Har­vey’s af­ter­math could see pi­o­neer­ing cli­mate law­suits

‘Event at­tri­bu­tion’ set to fuel neg­li­gence claims, writes Se­bastien Malo

Bangkok Post - - ROUNDUP -

Af­ter dis­as­ters in the United States like Hur­ri­cane Har­vey, lawyers get busy with law­suits seek­ing to ap­por­tion blame and claim dam­ages. This time, a new kind of lit­i­ga­tion is likely to ap­pear, they say — re­lat­ing to cli­mate change.

That’s be­cause rapid sci­en­tific ad­vances are mak­ing it pos­si­ble to pre­cisely mea­sure what por­tion of a dis­as­ter such as Har­vey can be at­trib­uted to the planet’s chang­ing cli­mate.

Such ev­i­dence could well feed neg­li­gence claims as some vic­tims of the hur­ri­cane may seek to fault au­thor­i­ties or com­pa­nies for fail­ing to plan for such events, ac­cord­ing to sev­eral lawyers in­ter­viewed by the Thom­son Reuters Foun­da­tion.

“As ex­treme weather events and re­lated dam­ages and other im­pacts in­crease in sever­ity ... courts will in­creas­ingly be called upon to seek re­dress for dam­ages suf­fered,” said Lindene Patton, a risk-man­age­ment lawyer with the Earth & Wa­ter Group, a Wash­ing­ton-based spe­cialty law firm.

Hur­ri­cane Har­vey brought un­prece­dented de­struc­tion as in­ces­sant rain and winds of up to 210 kilo­me­tres per hour caused cat­a­strophic dam­age, mak­ing large swaths of Texas and Louisiana un­in­hab­it­able for weeks or months.

Im­ages of sol­diers and po­lice in he­li­copters and spe­cial high-wa­ter trucks res­cu­ing Tex­ans stranded by flood­wa­ter brought back painful mem­o­ries of the dev­as­ta­tion wrought by Hur­ri­cane Ka­t­rina in Louisiana a decade ago.

The US En­vi­ron­men­tal Pro­tec­tion Agency has re­jected a con­tention by sci­en­tists and the UN’s World Me­te­o­ro­log­i­cal Or­gan­i­sa­tion that the his­toric rain­fall from Har­vey was linked to cli­mate change.

Still, the dra­matic scenes rekin­dled ques­tions about the ex­tent to which cli­mate change can be blamed for such a mon­ster hur­ri­cane, be­yond broad pre­dic­tions that global warm­ing will in­crease the fre­quency of freak weather events.

This time around, sci­en­tists are in­creas­ingly con­fi­dent they can come up with answers.

Their tool is a new sci­ence, known as event at­tri­bu­tion, which de­ter­mines what pro­por­tion of a spe­cific ex­treme weather event can be blamed on cli­mate change.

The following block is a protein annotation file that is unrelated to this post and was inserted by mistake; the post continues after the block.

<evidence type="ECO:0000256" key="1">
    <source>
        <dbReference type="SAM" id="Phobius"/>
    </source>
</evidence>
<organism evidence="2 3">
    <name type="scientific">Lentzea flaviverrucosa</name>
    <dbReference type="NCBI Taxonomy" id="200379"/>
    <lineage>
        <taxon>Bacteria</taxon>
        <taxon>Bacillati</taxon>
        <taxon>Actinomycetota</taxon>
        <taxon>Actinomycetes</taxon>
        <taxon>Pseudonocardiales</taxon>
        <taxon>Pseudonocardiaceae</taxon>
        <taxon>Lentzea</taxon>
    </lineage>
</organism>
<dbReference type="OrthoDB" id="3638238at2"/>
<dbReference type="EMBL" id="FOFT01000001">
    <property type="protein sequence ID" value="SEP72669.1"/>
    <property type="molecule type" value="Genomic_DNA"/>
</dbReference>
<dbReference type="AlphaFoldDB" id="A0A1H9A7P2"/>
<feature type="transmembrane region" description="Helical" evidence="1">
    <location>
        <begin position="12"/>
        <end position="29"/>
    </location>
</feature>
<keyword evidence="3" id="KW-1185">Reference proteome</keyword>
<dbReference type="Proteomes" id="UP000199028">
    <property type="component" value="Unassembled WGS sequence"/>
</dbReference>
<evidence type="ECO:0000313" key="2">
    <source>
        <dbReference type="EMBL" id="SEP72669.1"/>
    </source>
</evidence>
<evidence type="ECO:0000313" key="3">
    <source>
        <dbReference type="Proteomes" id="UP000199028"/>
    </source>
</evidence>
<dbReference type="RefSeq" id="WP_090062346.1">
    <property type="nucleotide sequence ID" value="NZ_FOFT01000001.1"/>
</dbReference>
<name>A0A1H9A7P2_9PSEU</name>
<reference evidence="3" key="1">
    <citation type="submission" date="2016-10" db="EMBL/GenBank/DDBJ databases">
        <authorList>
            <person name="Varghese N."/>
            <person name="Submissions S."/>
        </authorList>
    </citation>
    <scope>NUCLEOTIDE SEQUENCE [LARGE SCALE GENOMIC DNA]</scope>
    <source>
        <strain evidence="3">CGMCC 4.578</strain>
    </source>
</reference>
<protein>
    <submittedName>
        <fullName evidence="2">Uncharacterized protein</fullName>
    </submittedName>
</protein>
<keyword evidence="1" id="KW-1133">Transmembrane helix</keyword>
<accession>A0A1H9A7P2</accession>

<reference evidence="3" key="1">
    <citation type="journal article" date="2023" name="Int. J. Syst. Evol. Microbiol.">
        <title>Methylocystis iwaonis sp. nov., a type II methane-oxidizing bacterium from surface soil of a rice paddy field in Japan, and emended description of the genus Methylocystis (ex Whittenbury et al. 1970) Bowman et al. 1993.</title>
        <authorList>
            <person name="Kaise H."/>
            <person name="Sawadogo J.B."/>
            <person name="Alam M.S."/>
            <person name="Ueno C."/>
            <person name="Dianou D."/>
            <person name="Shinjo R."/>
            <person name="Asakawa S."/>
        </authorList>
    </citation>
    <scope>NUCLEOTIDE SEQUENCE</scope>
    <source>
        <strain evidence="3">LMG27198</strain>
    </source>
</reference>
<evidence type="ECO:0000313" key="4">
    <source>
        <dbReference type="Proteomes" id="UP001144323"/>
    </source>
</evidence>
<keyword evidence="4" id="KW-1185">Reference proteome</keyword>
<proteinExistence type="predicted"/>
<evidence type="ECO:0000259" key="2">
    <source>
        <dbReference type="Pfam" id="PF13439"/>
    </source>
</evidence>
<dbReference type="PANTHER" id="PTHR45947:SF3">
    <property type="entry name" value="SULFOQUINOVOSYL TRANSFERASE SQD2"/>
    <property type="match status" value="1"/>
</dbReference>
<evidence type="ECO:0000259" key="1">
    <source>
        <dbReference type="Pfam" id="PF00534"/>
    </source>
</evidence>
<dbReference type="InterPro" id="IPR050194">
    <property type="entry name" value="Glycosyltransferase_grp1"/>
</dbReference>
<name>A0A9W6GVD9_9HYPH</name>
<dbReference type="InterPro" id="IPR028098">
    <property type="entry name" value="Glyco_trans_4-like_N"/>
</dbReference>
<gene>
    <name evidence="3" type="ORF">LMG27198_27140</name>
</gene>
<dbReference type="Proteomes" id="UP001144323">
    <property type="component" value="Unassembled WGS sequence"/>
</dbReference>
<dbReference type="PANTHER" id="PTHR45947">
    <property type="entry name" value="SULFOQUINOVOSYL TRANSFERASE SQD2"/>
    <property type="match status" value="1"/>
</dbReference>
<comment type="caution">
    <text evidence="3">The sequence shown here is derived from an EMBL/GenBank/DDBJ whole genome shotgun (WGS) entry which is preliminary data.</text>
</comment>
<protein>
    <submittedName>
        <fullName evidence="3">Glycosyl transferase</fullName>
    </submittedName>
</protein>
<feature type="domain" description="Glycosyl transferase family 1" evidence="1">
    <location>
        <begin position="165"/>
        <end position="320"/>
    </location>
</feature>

It has been mak­ing fast progress over the last five years in part due to dra­matic ad­vances in com­put­ing power, said Daniel Hor­ton, a cli­mate sci­en­tist at North­west­ern Univer­sity in Illi­nois who has worked on cli­mate change at­tri­bu­tion stud­ies.

LINDENE PATTON RISK-MAN­AGE­MENT LAWYER, EARTH & WA­TER GROUP

“The de­vel­op­ment of event at­tri­bu­tion is a big deal,” he said in a phone in­ter­view.

Last year, sci­en­tists from or­gan­i­sa­tions around the world work­ing with World Weather At­tri­bu­tion (WWA), a pro­gramme co­or­di­nated by US-based re­search and jour­nal­ism or­gan­i­sa­tion Cli­mate Cen­tral, es­tab­lished that tor­ren­tial rain that had flooded Louisiana in the sum­mer had been made about twice as likely due to man-made cli­mate change.

Now, a group of sci­en­tists at Ox­ford Univer­sity in Eng­land say they plan to mea­sure how much of Hur­ri­cane Har­vey’s in­ten­sity bears the fin­ger­prints of cli­mate change. Their cli­mate mod­el­ing project, cli­matepre­dic­tion.net, is a part­ner of the WWA pro­gramme.

“There is such a high in­ter­est in Har­vey,” said Friederike Otto, the lead sci­en­tist at Ox­ford Univer­sity for WWA.

The process in­volves a net­work of com­put­ers per­form­ing thou­sands of pos­si­ble weather sce­nario runs af­ter data from sea sur­face to at­mo­spheric con­cen­tra­tion of planet-warm­ing green­house gases has been en­tered in a model, she said by phone.

If other WWA part­ners pri­ori­tise the project in their own lab­o­ra­to­ries, it could take be­tween a few months to a year to reach a con­clu­sion, said Ms Otto, who is also the deputy di­rec­tor of Ox­ford’s En­vi­ron­men­tal Change In­sti­tute.